Music’s biggest night is back! Sunday evening marked the 65th Annual Grammy Awards, hosted by Trevor Noah in downtown Los Angeles. Nearly all of the industry’s biggest stars filled Crypto.com Arena, hoping to be honored by the National Academy of Recording Arts and Sciences for their songs and albums released between Oct. 1, 2021 and Sept. 30, 2022. But how did LGBTQ+ music fare at the show overall?
Kim Petras made history as the first openly transgender woman to win Best Pop Duo/Group Performance for her chart-topping collaboration with Sam Smith, “Unholy.” She gave one of the night’s most moving acceptance speeches as Smith ceded the microphone for their costar’s momentous feat. Petras expressed gratitude to the late transgender artist SOPHIE, her idol Madonna, and her mother for encouraging her to succeed despite her upbringing in remote Germany.
Perhaps the most controversial moment of the broadcast came midway through the show, when Smith and Petras delivered a delectably devilish demonstration of “Unholy.” Introduced by longtime LGBTQ+ ally and controversy-courting Madonna, the performance featured Smith clad in shimmering red latex, sporting a top hat with devil horns and surrounded by a flurry of crimson-dressed dancers. Meanwhile, Petras was trapped inside a cage on the main stage, gyrating against a backdrop of fire — a fitting symbol for the event’s spiciest moment.
Another highlight of the nearly four-hour show was a rousing rendition of “Broken Horses,” a song off of Brandi Carlile’s acclaimed 2021 LP “In These Silent Days.” Performed by the lesbian singer-songwriter with all the grit and gumption of classic rock-and-roll, the track earned her trophies for both Best Rock Song and Best Rock Performance; she also took home Best Americana album for the LP. With three victories out of her seven total nominations, Carlile was the queer artist with both the most wins and nominations at the ceremony.
Not all nominated LGBTQ+ artists emerged victorious on Sunday night or even attended the star-studded ceremony. Bisexual songstress Lady Gaga was absent, and both nods for her contributions to the “Top Gun: Maverick” soundtrack were passed over in favor of Lin-Manuel Miranda’s work on the music for Disney’s “Encanto.” Likewise, indie rock band Big Thief (led by queer singer-songwriter Adrianne Lenker) was defeated in the two Alternative music categories, which were awarded instead to British band Wet Leg.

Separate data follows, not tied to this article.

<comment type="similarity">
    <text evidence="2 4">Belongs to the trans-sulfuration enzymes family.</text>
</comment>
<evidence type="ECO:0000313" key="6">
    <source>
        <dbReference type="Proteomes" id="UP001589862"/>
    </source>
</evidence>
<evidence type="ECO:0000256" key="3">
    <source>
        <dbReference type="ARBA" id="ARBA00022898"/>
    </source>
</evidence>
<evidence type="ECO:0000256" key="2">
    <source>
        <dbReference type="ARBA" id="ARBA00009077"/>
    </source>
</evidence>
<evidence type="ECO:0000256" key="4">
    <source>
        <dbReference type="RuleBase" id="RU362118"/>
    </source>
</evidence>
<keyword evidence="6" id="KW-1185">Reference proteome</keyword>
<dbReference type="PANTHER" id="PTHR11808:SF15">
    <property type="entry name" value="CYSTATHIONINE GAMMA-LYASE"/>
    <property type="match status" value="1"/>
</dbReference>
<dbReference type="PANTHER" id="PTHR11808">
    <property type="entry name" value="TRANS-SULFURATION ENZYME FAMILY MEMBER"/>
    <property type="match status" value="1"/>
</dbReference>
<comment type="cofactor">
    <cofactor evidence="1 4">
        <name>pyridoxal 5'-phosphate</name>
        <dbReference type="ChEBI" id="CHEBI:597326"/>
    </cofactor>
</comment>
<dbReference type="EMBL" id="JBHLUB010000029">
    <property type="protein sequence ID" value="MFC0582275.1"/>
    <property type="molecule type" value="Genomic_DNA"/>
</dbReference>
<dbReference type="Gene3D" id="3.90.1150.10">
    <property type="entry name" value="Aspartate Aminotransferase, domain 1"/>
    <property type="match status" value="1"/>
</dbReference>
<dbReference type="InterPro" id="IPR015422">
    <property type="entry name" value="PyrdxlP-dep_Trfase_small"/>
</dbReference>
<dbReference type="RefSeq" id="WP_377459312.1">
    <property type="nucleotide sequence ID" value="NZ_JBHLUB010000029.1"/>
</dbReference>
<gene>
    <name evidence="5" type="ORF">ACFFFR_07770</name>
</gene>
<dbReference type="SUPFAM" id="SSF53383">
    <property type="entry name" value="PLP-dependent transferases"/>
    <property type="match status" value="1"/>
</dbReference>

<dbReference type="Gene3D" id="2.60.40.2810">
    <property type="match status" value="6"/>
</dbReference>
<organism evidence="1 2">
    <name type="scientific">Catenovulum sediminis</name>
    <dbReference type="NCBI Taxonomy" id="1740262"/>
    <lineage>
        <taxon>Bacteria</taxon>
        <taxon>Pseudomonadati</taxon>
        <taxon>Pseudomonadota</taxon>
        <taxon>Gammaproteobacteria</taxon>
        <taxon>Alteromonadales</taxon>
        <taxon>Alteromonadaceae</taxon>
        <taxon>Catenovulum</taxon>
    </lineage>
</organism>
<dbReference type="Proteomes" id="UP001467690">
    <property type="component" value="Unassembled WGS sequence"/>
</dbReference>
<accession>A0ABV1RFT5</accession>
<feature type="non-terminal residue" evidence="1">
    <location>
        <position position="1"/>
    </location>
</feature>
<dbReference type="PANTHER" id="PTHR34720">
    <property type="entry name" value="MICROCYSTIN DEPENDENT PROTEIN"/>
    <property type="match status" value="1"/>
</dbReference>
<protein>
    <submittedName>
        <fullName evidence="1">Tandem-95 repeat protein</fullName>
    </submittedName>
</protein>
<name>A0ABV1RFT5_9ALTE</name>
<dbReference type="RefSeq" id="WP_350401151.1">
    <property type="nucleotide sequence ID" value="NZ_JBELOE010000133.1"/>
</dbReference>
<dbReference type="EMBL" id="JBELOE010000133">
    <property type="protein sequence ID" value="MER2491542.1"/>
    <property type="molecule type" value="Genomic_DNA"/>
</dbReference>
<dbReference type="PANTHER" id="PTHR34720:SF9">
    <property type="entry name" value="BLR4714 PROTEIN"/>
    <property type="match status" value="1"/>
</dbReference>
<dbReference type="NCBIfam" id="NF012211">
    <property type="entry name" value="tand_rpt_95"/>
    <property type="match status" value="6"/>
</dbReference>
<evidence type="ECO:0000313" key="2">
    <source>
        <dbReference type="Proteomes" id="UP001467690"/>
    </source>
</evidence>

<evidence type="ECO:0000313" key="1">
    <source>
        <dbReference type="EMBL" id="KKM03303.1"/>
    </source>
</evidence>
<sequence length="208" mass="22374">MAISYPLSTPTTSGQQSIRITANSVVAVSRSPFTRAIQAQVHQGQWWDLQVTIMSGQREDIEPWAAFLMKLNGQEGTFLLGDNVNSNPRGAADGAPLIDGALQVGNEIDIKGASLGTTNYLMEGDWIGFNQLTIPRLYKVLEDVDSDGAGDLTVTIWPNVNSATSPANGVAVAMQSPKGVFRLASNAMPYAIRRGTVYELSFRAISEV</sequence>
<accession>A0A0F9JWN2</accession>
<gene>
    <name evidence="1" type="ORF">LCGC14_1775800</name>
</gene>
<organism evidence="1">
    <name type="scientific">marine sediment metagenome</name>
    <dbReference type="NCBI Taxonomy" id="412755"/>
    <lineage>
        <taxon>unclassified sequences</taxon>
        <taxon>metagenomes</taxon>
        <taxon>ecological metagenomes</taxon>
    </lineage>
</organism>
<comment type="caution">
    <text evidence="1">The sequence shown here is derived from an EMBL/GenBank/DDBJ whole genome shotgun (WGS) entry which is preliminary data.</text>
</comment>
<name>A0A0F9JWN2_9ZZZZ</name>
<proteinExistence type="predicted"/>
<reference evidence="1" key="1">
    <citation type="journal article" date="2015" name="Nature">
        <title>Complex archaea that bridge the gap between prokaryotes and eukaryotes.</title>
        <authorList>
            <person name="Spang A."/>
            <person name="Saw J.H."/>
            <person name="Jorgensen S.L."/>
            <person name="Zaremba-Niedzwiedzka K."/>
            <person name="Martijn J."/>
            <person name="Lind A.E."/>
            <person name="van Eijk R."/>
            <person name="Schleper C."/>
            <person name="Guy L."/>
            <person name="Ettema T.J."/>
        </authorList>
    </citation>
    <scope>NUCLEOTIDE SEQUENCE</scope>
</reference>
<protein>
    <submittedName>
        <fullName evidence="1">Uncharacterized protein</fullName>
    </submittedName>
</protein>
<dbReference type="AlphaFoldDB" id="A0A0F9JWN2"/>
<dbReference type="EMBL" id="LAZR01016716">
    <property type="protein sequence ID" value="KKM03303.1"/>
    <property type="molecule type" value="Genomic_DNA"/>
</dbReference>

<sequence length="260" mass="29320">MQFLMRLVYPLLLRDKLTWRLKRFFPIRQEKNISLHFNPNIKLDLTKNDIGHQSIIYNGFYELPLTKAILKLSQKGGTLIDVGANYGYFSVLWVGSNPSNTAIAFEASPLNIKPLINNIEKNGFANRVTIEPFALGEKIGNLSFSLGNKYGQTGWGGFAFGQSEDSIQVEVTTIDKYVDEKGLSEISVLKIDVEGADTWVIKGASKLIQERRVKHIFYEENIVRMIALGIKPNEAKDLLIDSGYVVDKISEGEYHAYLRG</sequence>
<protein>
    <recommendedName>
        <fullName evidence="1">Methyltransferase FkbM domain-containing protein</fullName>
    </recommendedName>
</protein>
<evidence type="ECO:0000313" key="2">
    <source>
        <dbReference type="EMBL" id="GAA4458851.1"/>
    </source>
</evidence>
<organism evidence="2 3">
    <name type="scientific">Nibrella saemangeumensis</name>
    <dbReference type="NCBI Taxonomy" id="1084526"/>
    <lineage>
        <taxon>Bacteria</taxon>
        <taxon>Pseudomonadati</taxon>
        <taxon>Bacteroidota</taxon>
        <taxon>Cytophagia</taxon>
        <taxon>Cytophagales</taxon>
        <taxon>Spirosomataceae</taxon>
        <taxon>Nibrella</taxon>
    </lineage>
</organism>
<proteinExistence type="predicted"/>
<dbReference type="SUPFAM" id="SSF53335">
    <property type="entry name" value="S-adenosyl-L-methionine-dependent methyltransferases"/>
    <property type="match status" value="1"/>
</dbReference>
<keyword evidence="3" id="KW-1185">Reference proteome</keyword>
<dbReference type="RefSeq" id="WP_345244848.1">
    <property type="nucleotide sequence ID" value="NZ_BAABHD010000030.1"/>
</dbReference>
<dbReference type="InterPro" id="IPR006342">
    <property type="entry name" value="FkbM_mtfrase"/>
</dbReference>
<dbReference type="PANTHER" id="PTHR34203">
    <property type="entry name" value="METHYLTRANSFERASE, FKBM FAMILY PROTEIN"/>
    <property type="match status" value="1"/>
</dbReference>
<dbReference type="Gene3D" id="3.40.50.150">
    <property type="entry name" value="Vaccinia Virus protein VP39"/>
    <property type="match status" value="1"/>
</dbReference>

Several LGBTQ+ nominees came up short in the race for Best New Artist, including Brazilian bisexual pop star Anitta, Italian band Måneskin, and queer singer-songwriter Omar Apollo. Instead, 23-year-old jazz vocalist Samara Joy was crowned as the brightest new talent. It’s difficult to feel disappointed in this victory, though. Joy gave such a gracious acceptance speech and her performance of her song “Can’t Get Out of This Mood” during the pre-broadcast livestream on YouTube was one of the day’s best musical moments.
One of the biggest success stories of the evening was that of longtime ally Beyoncé. The singer took home four trophies for her lauded LP “RENAISSANCE,” an album that explicitly honors and incorporates Black queer culture through a blend of house, disco, and R&B sounds. Beyoncé’s four wins make her the most-awarded person in Grammy history, totaling 32 trophies since her first victories with Destiny’s Child in 2001. In her acceptance speech for Best Dance/Electronic Music Album, the icon fought back tears as she thanked her late queer Uncle Jonny, amongst her other relatives, for his impact on her artistic journey.
Allies of the LGBTQ+ community also fared well at this year’s celebration in new categories. One of this year’s brand new awards was Songwriter of the Year, Non-Classical, which was presented to Tobias Jesso Jr. His portfolio includes recent collaborations with LGBTQ+ artists like King Princess, Omar Apollo, and Orville Peck.
This Grammy season, no singular act managed a clean sweep of all of the marquee fields. Notable industry names like Taylor Swift (four nominations), Lizzo (five nominations), and Adele (seven nominations) each took home only one trophy: Swift for Best Music Video (for “All Too Well: The Short Film”); Lizzo for Record of the Year (for “About Damn Time”); and Adele for Best Pop Solo Performance (for “Easy on Me”). Similarly, Harry Styles won two awards from six nominations, presented with Best Pop Vocal Album and Album of the Year for his latest full-length project, “Harry’s House.”
Overall, while the music of LGBTQ+ musicians and longtime community allies may not have dominated the program, the 65th Grammy Awards were generally kind to the music that has uplifted the queer community in the past year. From Beyoncé’s record-breaking night to Petras’ historic win for the trans community, this ceremony reminded viewers of the immense joy and unity brought by music of all genres, especially those championed by the irrepressible resilience and dynamism of the LGBTQ+ community.
Author: Reid Sperisen (He/Him)
Copy Editors: Michel (He/They), Bella (She/They)